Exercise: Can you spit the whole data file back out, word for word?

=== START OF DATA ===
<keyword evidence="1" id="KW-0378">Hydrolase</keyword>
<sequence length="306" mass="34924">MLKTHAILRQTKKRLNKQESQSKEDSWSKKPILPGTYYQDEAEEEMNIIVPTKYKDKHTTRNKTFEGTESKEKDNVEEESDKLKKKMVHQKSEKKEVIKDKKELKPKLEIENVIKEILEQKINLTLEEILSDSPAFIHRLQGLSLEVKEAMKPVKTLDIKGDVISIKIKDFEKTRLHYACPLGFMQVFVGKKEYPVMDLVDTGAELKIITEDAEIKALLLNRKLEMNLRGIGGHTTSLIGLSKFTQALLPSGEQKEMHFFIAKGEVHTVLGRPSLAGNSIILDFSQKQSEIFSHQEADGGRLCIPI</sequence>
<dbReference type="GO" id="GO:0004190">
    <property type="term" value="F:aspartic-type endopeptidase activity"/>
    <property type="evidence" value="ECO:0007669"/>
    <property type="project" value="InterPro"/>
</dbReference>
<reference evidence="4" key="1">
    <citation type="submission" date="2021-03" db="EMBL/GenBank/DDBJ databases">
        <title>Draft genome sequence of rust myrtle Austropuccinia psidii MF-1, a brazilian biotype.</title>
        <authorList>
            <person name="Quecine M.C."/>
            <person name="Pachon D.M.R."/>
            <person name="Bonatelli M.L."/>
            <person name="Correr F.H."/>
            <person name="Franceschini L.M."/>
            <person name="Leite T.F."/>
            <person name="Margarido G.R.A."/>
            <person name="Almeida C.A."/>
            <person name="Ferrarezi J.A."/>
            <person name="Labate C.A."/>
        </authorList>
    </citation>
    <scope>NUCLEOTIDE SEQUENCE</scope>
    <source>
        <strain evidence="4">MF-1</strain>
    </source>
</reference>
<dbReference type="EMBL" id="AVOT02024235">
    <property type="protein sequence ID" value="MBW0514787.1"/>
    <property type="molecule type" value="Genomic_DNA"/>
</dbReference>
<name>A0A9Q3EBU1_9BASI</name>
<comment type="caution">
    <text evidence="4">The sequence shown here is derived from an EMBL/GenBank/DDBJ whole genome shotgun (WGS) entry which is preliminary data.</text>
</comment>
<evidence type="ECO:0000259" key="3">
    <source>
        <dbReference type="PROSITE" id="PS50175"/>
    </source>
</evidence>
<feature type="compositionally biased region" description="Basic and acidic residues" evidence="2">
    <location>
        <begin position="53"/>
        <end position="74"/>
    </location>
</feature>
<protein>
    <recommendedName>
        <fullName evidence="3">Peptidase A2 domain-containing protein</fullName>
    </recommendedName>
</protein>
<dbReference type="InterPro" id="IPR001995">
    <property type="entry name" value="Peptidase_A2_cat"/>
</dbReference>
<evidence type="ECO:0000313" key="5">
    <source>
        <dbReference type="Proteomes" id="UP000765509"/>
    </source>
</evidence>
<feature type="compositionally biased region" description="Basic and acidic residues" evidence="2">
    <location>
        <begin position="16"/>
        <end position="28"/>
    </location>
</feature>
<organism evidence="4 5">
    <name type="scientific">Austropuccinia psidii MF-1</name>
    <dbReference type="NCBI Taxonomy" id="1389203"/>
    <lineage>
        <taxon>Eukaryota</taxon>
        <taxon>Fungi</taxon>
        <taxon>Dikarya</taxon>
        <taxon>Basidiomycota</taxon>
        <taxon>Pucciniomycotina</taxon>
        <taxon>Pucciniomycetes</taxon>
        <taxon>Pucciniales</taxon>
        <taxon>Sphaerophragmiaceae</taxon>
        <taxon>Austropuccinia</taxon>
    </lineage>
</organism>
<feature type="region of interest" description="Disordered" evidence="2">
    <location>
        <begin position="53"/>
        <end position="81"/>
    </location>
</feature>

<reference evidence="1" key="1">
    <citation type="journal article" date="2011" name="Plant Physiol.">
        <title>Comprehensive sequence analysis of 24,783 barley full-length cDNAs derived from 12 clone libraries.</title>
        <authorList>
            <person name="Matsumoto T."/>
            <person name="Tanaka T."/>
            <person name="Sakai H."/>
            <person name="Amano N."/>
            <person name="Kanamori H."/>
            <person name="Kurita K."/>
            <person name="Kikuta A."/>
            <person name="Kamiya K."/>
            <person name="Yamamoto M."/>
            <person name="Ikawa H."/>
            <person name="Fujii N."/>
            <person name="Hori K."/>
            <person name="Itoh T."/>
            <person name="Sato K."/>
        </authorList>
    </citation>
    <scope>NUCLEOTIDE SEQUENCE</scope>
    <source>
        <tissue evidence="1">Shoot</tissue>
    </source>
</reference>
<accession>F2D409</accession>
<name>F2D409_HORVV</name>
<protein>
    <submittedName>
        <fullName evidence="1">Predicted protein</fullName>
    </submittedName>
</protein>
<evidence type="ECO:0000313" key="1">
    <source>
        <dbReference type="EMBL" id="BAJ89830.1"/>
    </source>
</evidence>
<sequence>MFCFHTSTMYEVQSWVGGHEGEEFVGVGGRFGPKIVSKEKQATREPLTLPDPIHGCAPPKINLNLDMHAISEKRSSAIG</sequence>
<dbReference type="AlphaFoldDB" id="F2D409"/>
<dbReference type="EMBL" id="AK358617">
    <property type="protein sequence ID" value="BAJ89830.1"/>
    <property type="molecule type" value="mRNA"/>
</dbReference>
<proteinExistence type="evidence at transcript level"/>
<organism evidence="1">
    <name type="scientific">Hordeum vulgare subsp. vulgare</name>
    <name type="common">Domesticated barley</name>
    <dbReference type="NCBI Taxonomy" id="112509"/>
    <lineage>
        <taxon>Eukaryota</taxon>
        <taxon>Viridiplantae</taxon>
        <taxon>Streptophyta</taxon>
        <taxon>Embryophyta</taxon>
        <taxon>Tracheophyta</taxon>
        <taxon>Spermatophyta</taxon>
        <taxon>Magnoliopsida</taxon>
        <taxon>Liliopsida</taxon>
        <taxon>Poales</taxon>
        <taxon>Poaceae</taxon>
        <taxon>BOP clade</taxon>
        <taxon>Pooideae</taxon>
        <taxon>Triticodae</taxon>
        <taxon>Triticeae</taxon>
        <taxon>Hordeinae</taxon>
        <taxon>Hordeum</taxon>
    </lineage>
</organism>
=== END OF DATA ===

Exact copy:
<keyword evidence="1" id="KW-0378">Hydrolase</keyword>
<sequence length="306" mass="34924">MLKTHAILRQTKKRLNKQESQSKEDSWSKKPILPGTYYQDEAEEEMNIIVPTKYKDKHTTRNKTFEGTESKEKDNVEEESDKLKKKMVHQKSEKKEVIKDKKELKPKLEIENVIKEILEQKINLTLEEILSDSPAFIHRLQGLSLEVKEAMKPVKTLDIKGDVISIKIKDFEKTRLHYACPLGFMQVFVGKKEYPVMDLVDTGAELKIITEDAEIKALLLNRKLEMNLRGIGGHTTSLIGLSKFTQALLPSGEQKEMHFFIAKGEVHTVLGRPSLAGNSIILDFSQKQSEIFSHQEADGGRLCIPI</sequence>
<dbReference type="GO" id="GO:0004190">
    <property type="term" value="F:aspartic-type endopeptidase activity"/>
    <property type="evidence" value="ECO:0007669"/>
    <property type="project" value="InterPro"/>
</dbReference>
<reference evidence="4" key="1">
    <citation type="submission" date="2021-03" db="EMBL/GenBank/DDBJ databases">
        <title>Draft genome sequence of rust myrtle Austropuccinia psidii MF-1, a brazilian biotype.</title>
        <authorList>
            <person name="Quecine M.C."/>
            <person name="Pachon D.M.R."/>
            <person name="Bonatelli M.L."/>
            <person name="Correr F.H."/>
            <person name="Franceschini L.M."/>
            <person name="Leite T.F."/>
            <person name="Margarido G.R.A."/>
            <person name="Almeida C.A."/>
            <person name="Ferrarezi J.A."/>
            <person name="Labate C.A."/>
        </authorList>
    </citation>
    <scope>NUCLEOTIDE SEQUENCE</scope>
    <source>
        <strain evidence="4">MF-1</strain>
    </source>
</reference>
<dbReference type="EMBL" id="AVOT02024235">
    <property type="protein sequence ID" value="MBW0514787.1"/>
    <property type="molecule type" value="Genomic_DNA"/>
</dbReference>
<name>A0A9Q3EBU1_9BASI</name>
<comment type="caution">
    <text evidence="4">The sequence shown here is derived from an EMBL/GenBank/DDBJ whole genome shotgun (WGS) entry which is preliminary data.</text>
</comment>
<evidence type="ECO:0000259" key="3">
    <source>
        <dbReference type="PROSITE" id="PS50175"/>
    </source>
</evidence>
<feature type="compositionally biased region" description="Basic and acidic residues" evidence="2">
    <location>
        <begin position="53"/>
        <end position="74"/>
    </location>
</feature>
<protein>
    <recommendedName>
        <fullName evidence="3">Peptidase A2 domain-containing protein</fullName>
    </recommendedName>
</protein>
<dbReference type="InterPro" id="IPR001995">
    <property type="entry name" value="Peptidase_A2_cat"/>
</dbReference>
<evidence type="ECO:0000313" key="5">
    <source>
        <dbReference type="Proteomes" id="UP000765509"/>
    </source>
</evidence>
<feature type="compositionally biased region" description="Basic and acidic residues" evidence="2">
    <location>
        <begin position="16"/>
        <end position="28"/>
    </location>
</feature>
<organism evidence="4 5">
    <name type="scientific">Austropuccinia psidii MF-1</name>
    <dbReference type="NCBI Taxonomy" id="1389203"/>
    <lineage>
        <taxon>Eukaryota</taxon>
        <taxon>Fungi</taxon>
        <taxon>Dikarya</taxon>
        <taxon>Basidiomycota</taxon>
        <taxon>Pucciniomycotina</taxon>
        <taxon>Pucciniomycetes</taxon>
        <taxon>Pucciniales</taxon>
        <taxon>Sphaerophragmiaceae</taxon>
        <taxon>Austropuccinia</taxon>
    </lineage>
</organism>
<feature type="region of interest" description="Disordered" evidence="2">
    <location>
        <begin position="53"/>
        <end position="81"/>
    </location>
</feature>

<reference evidence="1" key="1">
    <citation type="journal article" date="2011" name="Plant Physiol.">
        <title>Comprehensive sequence analysis of 24,783 barley full-length cDNAs derived from 12 clone libraries.</title>
        <authorList>
            <person name="Matsumoto T."/>
            <person name="Tanaka T."/>
            <person name="Sakai H."/>
            <person name="Amano N."/>
            <person name="Kanamori H."/>
            <person name="Kurita K."/>
            <person name="Kikuta A."/>
            <person name="Kamiya K."/>
            <person name="Yamamoto M."/>
            <person name="Ikawa H."/>
            <person name="Fujii N."/>
            <person name="Hori K."/>
            <person name="Itoh T."/>
            <person name="Sato K."/>
        </authorList>
    </citation>
    <scope>NUCLEOTIDE SEQUENCE</scope>
    <source>
        <tissue evidence="1">Shoot</tissue>
    </source>
</reference>
<accession>F2D409</accession>
<name>F2D409_HORVV</name>
<protein>
    <submittedName>
        <fullName evidence="1">Predicted protein</fullName>
    </submittedName>
</protein>
<evidence type="ECO:0000313" key="1">
    <source>
        <dbReference type="EMBL" id="BAJ89830.1"/>
    </source>
</evidence>
<sequence>MFCFHTSTMYEVQSWVGGHEGEEFVGVGGRFGPKIVSKEKQATREPLTLPDPIHGCAPPKINLNLDMHAISEKRSSAIG</sequence>
<dbReference type="AlphaFoldDB" id="F2D409"/>
<dbReference type="EMBL" id="AK358617">
    <property type="protein sequence ID" value="BAJ89830.1"/>
    <property type="molecule type" value="mRNA"/>
</dbReference>
<proteinExistence type="evidence at transcript level"/>
<organism evidence="1">
    <name type="scientific">Hordeum vulgare subsp. vulgare</name>
    <name type="common">Domesticated barley</name>
    <dbReference type="NCBI Taxonomy" id="112509"/>
    <lineage>
        <taxon>Eukaryota</taxon>
        <taxon>Viridiplantae</taxon>
        <taxon>Streptophyta</taxon>
        <taxon>Embryophyta</taxon>
        <taxon>Tracheophyta</taxon>
        <taxon>Spermatophyta</taxon>
        <taxon>Magnoliopsida</taxon>
        <taxon>Liliopsida</taxon>
        <taxon>Poales</taxon>
        <taxon>Poaceae</taxon>
        <taxon>BOP clade</taxon>
        <taxon>Pooideae</taxon>
        <taxon>Triticodae</taxon>
        <taxon>Triticeae</taxon>
        <taxon>Hordeinae</taxon>
        <taxon>Hordeum</taxon>
    </lineage>
</organism>